BTG member, Paul Garland, takes a look at hierarchical structures within the building industry…..
Apparently in the UK 80% of the small local Joinery/Carpentry/Building companies we had in 1979 have disappeared. Why this has happened is a serious debate which includes the way we humans relate to each other as individuals in groups at work. How we either succeed in forming good relations or screwing them up or worse, the ways others can screw things up for you, accidentally, deliberately and in a concealed way even.
Some of you will know all this stuff already. Others will have straightforward relations at work and perhaps this will seem a bit theoretical, too complex. However, I have found as time goes by situations do tend to get more complex. This can result in chaos and loss, OR, by attending to the complexity, result in creativity and profit. I have about 30 years experience of making stuff out of wood both alone and in teams, for money as well as for love; it never became simpler or easier. I also did a fair bit of training in management skills and workplace counselling along the way. I am still just about a company director in process of ‘striking off’.
Please refer to the diagrams on the back of the envelope I scanned. The red dot is the ‘leader’. Six is an optimum group number; less than three is not a group and more gets tricky pretty rapidly. If you are making money from carpentry/joinery you are probably dealing with three or more significant individuals, probably more if you include those behind the scenes: Architects, engineers, agents, inspectors, foremen/women, subbies, suppliers etc. These people including you will behave in certain ways in certain situations depending on ‘who’s in charge’, what skills they have and where all their loyalties lie. Don’t be fooled into believing ‘there is no group’. The style of leadership makes a big difference.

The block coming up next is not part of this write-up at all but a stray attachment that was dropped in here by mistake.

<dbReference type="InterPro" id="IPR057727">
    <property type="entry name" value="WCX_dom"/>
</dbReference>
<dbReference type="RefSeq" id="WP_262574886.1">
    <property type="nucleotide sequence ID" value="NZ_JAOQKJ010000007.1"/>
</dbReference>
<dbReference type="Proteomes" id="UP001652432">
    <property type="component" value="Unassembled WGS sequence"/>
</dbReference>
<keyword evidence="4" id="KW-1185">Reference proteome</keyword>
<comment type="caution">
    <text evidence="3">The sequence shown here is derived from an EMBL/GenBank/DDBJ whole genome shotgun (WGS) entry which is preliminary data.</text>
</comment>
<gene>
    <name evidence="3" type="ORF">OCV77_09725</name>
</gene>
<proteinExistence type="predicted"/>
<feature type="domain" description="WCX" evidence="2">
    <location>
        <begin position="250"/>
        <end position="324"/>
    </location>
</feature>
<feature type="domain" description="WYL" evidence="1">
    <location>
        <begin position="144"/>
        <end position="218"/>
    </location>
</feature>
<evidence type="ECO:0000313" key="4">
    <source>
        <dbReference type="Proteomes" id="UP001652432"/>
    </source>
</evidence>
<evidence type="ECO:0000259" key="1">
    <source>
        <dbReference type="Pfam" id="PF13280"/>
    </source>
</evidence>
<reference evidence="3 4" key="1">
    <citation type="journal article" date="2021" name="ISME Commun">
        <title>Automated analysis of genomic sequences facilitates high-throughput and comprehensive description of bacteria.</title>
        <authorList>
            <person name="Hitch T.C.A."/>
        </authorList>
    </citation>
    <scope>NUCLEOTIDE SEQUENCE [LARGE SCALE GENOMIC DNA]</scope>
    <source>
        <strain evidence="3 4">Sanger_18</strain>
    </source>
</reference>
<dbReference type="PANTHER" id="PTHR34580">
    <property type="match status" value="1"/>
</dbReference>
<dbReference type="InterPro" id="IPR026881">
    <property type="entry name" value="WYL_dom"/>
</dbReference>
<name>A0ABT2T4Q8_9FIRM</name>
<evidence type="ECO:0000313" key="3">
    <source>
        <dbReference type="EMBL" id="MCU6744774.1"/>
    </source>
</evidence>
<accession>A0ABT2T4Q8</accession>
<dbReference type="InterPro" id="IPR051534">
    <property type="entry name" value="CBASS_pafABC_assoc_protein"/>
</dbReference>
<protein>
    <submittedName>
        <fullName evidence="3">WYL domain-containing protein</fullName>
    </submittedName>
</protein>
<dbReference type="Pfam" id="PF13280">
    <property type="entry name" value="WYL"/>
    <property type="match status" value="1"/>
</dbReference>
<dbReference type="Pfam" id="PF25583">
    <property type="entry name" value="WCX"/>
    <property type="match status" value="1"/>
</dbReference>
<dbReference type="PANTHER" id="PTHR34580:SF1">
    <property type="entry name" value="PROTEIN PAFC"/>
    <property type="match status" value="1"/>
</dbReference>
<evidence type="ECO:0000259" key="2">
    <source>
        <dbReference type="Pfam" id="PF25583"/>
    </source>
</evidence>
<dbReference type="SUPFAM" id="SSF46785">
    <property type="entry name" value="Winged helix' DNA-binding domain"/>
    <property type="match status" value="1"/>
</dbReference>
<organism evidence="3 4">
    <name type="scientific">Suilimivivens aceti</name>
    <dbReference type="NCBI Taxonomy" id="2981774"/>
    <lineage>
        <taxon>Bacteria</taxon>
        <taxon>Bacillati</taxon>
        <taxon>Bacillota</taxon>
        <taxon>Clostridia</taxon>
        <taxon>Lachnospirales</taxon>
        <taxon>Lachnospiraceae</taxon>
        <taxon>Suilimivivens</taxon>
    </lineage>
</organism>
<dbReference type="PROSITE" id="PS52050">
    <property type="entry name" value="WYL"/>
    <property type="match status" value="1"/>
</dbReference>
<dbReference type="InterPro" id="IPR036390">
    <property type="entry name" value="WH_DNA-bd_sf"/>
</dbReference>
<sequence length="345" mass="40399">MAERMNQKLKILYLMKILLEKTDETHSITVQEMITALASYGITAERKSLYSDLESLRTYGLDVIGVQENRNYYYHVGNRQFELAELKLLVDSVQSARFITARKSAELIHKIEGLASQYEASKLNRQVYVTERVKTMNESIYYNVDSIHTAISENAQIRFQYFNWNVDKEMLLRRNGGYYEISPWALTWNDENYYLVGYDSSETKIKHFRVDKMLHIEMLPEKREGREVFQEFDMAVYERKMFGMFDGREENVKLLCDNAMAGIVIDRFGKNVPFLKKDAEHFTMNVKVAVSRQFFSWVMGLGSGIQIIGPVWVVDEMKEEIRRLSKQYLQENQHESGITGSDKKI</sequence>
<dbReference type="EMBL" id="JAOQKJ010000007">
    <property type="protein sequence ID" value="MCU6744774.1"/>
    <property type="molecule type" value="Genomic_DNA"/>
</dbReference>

As with all trades and learning curves there are stratified layers in the group. You and others will be playing more than one role and wearing more than one cap. I have found it’s important to cut out the middle man, to try to collect and keep all the caps in my own wardrobe where possible. If you have to share your wardrobe (and therefore the caps & profits), it’s really worth studying these relationships of power and influence when you plan decisions and draw up contracts, particularly the ones involving big money and so called ‘agents’. These diagrams are gleaned from other researchers and their experiences as well as my own. They expose situations worth considering, prior to writing or signing contracts, verbal or otherwise. Here are five very well established ‘caps’ in a traditional hierarchy which you can use with my other diagrams to cross refer:
Team Leader, (off the tools, design/procurement etc.)
Lead Carpenter, (production/project manager, on the tools).
Carpenter, (sole trader/journeyman, on the tools).
Apprentice, (committed beginner – we are always one of these – always willing to learn).
Novice / Labourer, (yet to commit hopeful, chancer, wannabe, might be etc.)
I have to keep this to less than 600 words, much discussion and insight has followed from this in the past, I hope it generates more here.
Thanks for your thought provoking piece Paul, we at BTG wonder which structure applies to us?